Satyendra Nath Bose, an Indian mathematician

Satyendra Nath Bose, an Indian mathematician

Satyendra Nath Bose (1 January 1894- 4 February 1974) was an Indian mathematician and physicist. He was honoured with Padma Vibhushan, in 1954.

His interests included physics, mathematics, chemistry, biology, mineralogy, philosophy, art, literature, and music. He joined many research and development committees in India.

Early Life

Satyendra Nath Bose was born on 1 January 1894, Kolkata, India. He completed his schooling at New Indian School, and in 1909, he completed his Matriculation. In 1913, he received his B.Sc. degree in mixed mathematics from Presidency College. Later, he received his M.Sc. degree from mixed mathematics Sir Ashutosh Mukherjee’s Science College, in 1915.

When Albert Einstein published two papers that changed physics in 1905 and being inspired of it, he joined as a researcher at Calcutta University’s Science College and studied relativity, in 1916. Physicists in Europe began exploring quantum theory a few years before Bose began researching.

After 5 years, in 1921, He joined the department of physics at Dhaka University, and helped improve the department’s infrastructure and curriculum.

He wrote a four-page paper titled “Planck’s Law and the Light Quantum Hypothesis” in 1924, which helped create quantum statistics. Einstein won the Nobel Prize in physics three years earlier, and Bose sent him a note in which he claimed to have developed “Planck’s law independently of classical electrodynamics.” In the letter, Bose said, “Though a stranger to you, I have no qualms about sending you this paper’’. “It’s like we’re all your students, but we benefit only from your writings.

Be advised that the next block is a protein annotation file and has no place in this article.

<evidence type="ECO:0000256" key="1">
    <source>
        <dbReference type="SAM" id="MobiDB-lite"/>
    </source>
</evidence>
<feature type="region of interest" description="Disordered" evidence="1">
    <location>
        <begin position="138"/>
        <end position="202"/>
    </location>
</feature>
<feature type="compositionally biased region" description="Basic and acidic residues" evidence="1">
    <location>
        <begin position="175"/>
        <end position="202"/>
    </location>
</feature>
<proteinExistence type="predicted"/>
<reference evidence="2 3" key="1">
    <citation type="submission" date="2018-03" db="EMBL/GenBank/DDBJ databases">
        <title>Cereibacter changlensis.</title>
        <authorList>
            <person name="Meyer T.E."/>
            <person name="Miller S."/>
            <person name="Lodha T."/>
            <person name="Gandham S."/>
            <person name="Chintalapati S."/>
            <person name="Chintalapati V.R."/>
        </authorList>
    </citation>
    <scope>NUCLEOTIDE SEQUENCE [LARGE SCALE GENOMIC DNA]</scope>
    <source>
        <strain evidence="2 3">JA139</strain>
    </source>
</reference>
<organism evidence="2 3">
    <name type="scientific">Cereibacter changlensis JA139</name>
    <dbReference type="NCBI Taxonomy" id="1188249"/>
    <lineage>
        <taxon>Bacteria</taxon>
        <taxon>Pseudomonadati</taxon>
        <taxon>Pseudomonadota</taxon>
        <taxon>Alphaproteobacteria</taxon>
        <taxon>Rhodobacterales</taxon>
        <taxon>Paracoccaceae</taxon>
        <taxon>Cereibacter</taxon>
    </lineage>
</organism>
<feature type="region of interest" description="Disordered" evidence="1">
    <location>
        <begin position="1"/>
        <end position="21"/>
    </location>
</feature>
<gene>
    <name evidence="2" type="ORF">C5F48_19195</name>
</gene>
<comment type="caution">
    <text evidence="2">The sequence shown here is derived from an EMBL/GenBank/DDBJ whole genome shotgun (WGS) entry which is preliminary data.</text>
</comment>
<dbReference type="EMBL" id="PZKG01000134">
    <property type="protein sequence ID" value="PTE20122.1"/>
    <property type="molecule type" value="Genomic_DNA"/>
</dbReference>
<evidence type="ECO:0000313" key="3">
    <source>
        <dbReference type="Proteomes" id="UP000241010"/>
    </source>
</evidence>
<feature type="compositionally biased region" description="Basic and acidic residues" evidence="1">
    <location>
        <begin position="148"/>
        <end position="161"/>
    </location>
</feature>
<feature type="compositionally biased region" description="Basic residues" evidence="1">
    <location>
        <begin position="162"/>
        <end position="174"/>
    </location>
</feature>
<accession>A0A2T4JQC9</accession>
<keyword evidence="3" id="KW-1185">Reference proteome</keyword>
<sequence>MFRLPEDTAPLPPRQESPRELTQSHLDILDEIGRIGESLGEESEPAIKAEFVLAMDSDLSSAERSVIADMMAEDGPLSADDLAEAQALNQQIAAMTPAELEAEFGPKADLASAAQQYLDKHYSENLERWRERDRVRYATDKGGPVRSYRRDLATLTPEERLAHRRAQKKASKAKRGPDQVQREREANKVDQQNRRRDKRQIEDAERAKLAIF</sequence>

Einstein translated Bose’s papers “Planck’s Law” and “The Hypothesis of Light Quanta” into German and had them published in Zeitschrift für Physik under Bose’s name in 1924.

In 1925, Bose went to Europe. He spent a year in Paris. He worked in Madame Curie’s laboratory. He was also part of a campaign in France to end British rule in India by a group of Indian students. In Berlin he met Einstein, Niels Bohr, Werner Heisenberg, and Erwin Schrödinger, some of the greatest physicists of the time.

After he returned to India, Bose became the head of the physics department at the University of Dhaka. The rest of his career was spent teaching and doing research in fields like X-ray spectroscopy, optical spectroscopy, and unified field theories. He returned to Calcutta before Partition and returned to the University of Calcutta, where he taught until 1956. He was later made vice-chancellor at Visva Bharati University. Besides physics, Bose liked to teach Bengali science.


In 1954, he was honoured with the Padma Vibhushan, India’s second highest civilian award


He died on 4 February 1974 Kolkata, India.

Read More; 31 December of Indian and World History

OV Digital Desk